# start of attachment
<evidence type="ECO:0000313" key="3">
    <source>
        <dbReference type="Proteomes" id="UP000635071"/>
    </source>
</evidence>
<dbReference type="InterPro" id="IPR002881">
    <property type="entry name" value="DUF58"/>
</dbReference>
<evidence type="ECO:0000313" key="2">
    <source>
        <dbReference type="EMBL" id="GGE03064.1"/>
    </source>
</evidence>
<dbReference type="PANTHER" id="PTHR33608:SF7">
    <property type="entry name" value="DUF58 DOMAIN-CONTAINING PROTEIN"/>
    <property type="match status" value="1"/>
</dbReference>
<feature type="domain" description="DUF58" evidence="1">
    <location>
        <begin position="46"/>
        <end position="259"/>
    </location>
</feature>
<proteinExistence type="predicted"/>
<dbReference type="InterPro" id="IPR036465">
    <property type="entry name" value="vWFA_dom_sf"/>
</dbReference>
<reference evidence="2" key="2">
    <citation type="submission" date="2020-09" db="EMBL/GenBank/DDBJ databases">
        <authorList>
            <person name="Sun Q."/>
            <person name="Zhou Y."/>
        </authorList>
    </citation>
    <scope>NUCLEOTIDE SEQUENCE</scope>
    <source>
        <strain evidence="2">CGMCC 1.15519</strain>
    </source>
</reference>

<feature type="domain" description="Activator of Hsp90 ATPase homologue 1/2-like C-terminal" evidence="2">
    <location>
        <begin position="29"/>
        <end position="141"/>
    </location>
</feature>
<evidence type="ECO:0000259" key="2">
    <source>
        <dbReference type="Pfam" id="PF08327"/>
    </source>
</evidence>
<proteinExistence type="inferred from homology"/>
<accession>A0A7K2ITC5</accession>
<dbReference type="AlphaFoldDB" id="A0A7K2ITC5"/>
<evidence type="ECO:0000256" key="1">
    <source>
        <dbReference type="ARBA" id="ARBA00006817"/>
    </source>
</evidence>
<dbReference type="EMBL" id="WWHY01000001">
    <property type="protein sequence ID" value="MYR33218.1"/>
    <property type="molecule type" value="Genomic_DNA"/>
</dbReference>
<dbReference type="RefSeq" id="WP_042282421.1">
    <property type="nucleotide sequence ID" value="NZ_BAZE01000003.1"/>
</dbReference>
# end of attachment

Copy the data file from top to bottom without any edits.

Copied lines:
<evidence type="ECO:0000313" key="3">
    <source>
        <dbReference type="Proteomes" id="UP000635071"/>
    </source>
</evidence>
<dbReference type="InterPro" id="IPR002881">
    <property type="entry name" value="DUF58"/>
</dbReference>
<evidence type="ECO:0000313" key="2">
    <source>
        <dbReference type="EMBL" id="GGE03064.1"/>
    </source>
</evidence>
<dbReference type="PANTHER" id="PTHR33608:SF7">
    <property type="entry name" value="DUF58 DOMAIN-CONTAINING PROTEIN"/>
    <property type="match status" value="1"/>
</dbReference>
<feature type="domain" description="DUF58" evidence="1">
    <location>
        <begin position="46"/>
        <end position="259"/>
    </location>
</feature>
<proteinExistence type="predicted"/>
<dbReference type="InterPro" id="IPR036465">
    <property type="entry name" value="vWFA_dom_sf"/>
</dbReference>
<reference evidence="2" key="2">
    <citation type="submission" date="2020-09" db="EMBL/GenBank/DDBJ databases">
        <authorList>
            <person name="Sun Q."/>
            <person name="Zhou Y."/>
        </authorList>
    </citation>
    <scope>NUCLEOTIDE SEQUENCE</scope>
    <source>
        <strain evidence="2">CGMCC 1.15519</strain>
    </source>
</reference>

<feature type="domain" description="Activator of Hsp90 ATPase homologue 1/2-like C-terminal" evidence="2">
    <location>
        <begin position="29"/>
        <end position="141"/>
    </location>
</feature>
<evidence type="ECO:0000259" key="2">
    <source>
        <dbReference type="Pfam" id="PF08327"/>
    </source>
</evidence>
<proteinExistence type="inferred from homology"/>
<accession>A0A7K2ITC5</accession>
<dbReference type="AlphaFoldDB" id="A0A7K2ITC5"/>
<evidence type="ECO:0000256" key="1">
    <source>
        <dbReference type="ARBA" id="ARBA00006817"/>
    </source>
</evidence>
<dbReference type="EMBL" id="WWHY01000001">
    <property type="protein sequence ID" value="MYR33218.1"/>
    <property type="molecule type" value="Genomic_DNA"/>
</dbReference>
<dbReference type="RefSeq" id="WP_042282421.1">
    <property type="nucleotide sequence ID" value="NZ_BAZE01000003.1"/>
</dbReference>